The first song I ever heard was the carol Silent Night. My mother told me that. It was just after my birth and nurses had walked the wards, candles in hand, singing Christmas carols. So, maybe that’s why Silent Night is my favourite carol and Christmas has always been special to me?
As a child I would eagerly put my pillow case at the bottom of the bed and, despite all attempts to the contrary hoping for a glimpse of Santa, I would fall asleep - only to awaken to an icy dawn with the sack now bulging with gifts. Rationing was still in force in early fifties England and the presents were nowhere as sophisticated as today. And at the very bottom of the pillowcase would be a few treats such as an orange or two and a scattering of mixed nuts. The sheer joy was immeasurable.
It was many years later, in Central Africa and now married, that Christmas took on added profound dimensions. Sitting around a table outdoors, shaded by a huge Jacaranda tree, we rued the absence of family, but revelled in the friendship of colleagues, all far from home. Bitter fighting in neighbouring Mozambique surrounded us, effectively cutting us off by land, so there was little to purchase. We made do with home made presents and small token novelty gifts. The anticipation of opening a mysterious parcel still held its own unique magic.
Christmas dinner outside, on a warm early afternoon with wrapped gifts under a decorated tree, continued throughout our subsequent years in New Zealand. One by one, our small brood left the nest, and Christmas became a time of longed for reunion.
By the time we were in the distant Solomon Islands as VSAs we were well versed in southern hemisphere Christmas. On remote Santa Cruz Island we organised a Christmas party for the company staff and their children. There were gifts for all the thirty or so children - a small paper bag of goodies containing pencils, colourful hair slides, lollies and such. Modest, but opened with squeals of delight. Christmas music played and the guys drank Solbrew beer whilst allowing, unprecedented, the women and children to get first pick of the spread of food. It was a good Christmas.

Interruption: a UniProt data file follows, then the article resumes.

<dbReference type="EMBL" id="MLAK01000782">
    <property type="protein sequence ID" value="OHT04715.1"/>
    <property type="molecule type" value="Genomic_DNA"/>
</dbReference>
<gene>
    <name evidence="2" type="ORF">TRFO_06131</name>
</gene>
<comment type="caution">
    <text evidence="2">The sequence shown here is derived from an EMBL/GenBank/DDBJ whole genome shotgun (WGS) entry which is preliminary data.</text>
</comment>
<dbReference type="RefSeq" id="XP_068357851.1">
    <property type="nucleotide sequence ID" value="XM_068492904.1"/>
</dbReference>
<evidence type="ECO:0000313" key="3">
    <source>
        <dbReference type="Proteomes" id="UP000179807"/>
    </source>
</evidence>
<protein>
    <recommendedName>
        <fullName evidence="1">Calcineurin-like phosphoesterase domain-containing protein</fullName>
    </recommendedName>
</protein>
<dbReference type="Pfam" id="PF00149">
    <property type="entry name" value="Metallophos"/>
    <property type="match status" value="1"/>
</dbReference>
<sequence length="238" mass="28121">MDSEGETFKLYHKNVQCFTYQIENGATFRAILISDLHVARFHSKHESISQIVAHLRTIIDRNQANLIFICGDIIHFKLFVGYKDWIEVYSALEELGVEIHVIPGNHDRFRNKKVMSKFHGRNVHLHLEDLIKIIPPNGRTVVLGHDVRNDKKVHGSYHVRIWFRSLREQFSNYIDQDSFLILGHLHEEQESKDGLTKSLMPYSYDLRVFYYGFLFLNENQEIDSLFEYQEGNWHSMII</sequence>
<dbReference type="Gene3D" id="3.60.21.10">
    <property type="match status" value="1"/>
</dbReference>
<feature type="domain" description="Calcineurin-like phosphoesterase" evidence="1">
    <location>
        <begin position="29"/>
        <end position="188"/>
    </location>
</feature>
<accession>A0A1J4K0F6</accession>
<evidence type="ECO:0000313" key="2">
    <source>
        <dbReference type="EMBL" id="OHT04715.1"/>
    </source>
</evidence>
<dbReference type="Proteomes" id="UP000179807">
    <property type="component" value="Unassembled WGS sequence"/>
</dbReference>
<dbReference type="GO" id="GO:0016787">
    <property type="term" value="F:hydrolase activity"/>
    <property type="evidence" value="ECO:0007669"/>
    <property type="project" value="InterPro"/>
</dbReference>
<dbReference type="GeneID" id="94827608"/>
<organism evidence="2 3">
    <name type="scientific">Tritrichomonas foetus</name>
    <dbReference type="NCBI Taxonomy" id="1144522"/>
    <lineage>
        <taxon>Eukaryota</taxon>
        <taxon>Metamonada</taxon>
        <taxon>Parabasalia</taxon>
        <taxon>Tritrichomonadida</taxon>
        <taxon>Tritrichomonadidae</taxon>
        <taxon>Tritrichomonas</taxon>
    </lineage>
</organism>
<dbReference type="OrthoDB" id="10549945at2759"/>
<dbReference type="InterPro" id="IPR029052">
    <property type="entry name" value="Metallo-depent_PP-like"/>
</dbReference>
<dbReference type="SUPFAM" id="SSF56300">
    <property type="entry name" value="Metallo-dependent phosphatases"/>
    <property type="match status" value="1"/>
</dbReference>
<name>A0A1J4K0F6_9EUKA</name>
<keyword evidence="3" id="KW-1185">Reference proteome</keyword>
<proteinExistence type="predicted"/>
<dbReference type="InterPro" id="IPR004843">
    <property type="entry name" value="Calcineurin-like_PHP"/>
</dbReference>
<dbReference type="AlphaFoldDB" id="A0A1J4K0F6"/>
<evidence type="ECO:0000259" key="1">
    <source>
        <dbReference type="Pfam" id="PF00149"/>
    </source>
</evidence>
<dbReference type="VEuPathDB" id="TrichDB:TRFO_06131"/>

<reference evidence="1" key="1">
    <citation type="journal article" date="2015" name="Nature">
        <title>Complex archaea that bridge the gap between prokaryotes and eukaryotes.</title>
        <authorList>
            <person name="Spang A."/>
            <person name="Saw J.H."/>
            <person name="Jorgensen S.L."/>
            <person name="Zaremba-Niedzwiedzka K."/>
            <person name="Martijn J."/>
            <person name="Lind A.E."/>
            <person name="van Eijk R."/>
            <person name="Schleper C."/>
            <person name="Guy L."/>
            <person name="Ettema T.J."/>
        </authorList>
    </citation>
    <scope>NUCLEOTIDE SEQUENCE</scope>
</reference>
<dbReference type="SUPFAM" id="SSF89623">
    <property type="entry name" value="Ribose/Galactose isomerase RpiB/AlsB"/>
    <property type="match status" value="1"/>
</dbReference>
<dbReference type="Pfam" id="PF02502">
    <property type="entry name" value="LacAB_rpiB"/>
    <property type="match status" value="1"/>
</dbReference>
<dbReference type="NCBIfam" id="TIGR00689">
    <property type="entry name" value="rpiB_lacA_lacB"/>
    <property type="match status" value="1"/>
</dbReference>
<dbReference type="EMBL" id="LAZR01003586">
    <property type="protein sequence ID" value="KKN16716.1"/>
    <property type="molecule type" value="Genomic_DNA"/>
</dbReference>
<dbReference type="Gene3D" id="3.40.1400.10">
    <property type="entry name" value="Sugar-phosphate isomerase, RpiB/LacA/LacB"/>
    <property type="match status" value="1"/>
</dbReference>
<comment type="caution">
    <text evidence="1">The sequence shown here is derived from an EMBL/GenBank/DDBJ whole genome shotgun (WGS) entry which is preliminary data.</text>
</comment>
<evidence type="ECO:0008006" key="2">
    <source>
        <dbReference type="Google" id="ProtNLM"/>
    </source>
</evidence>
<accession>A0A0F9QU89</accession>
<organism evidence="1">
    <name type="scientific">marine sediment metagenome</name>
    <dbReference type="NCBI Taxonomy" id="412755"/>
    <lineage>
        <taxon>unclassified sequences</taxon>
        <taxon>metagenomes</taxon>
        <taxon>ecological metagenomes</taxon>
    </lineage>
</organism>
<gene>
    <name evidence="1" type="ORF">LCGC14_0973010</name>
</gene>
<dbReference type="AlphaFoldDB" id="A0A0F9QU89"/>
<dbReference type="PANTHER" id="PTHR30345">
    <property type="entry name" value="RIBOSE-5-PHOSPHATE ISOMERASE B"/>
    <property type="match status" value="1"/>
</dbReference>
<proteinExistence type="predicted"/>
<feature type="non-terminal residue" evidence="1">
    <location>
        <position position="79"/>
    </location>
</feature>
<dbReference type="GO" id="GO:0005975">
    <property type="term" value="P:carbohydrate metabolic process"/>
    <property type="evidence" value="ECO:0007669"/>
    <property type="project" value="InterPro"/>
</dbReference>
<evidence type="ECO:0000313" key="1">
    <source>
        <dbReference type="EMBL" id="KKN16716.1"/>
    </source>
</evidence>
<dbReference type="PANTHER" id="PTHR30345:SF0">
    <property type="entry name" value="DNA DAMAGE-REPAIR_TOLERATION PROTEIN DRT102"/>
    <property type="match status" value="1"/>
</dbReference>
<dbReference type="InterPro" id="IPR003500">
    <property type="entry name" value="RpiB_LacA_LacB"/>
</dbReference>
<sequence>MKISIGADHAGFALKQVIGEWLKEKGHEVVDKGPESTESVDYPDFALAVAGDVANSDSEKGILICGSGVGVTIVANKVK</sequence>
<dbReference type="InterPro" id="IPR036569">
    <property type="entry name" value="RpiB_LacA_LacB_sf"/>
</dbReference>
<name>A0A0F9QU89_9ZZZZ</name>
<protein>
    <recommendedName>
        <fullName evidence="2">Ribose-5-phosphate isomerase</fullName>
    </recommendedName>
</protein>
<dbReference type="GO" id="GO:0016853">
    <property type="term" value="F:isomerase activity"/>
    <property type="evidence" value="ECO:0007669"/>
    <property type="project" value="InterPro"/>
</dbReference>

Last year it all started… differently. Christmas day opened with a clear blue sky, thick frost, and a smoke haze hovering over the town of Thimphu, capital of the land of the thunder dragon – Bhutan. Being a Buddhist nation Christmas was not overtly evident, but that was not unusual to other places we’d enjoyed Christmas. Yet I felt an odd heaviness, a reluctance to embrace the day and by lunchtime found myself gazing across the forest draped verdant valley with an air of indifferent detachment. The total contingent of VSA volunteers in Bhutan had assembled for a Christmas meal. Home made crackers and party hats adorned a well laid out long table; at the head of which stood a fragrant pine tree proudly sporting twinkling lights. Paradoxically, the gaiety, the smell of roasting chicken carefully saved for the day, and good natured banter fed my despondency. I looked about me, questioningly, my heart aching.
Then, slowly, with mounting astonishment, I realised that spectres from previous Christmas’s were haunting me! A touch of capricious homesickness had interloped with the stealth of a shadow.
Suddenly someone cracked a joke and, despite myself, I chuckled. I sipped reverently from a succulent glass of Shiraz, a rare treat, normally unaffordable.
Then, I gave a gasp of delight. Silent Night rose above the background buzz of conversation. It gently drew me back to the present, coaxing away the residue of my reticence and gradually easing me happily into a warm satisfied contentment. It was a new Christmas - all over the world.
And the spectres nodded their farewells.
© Carole Harris Thimphu, Bhutan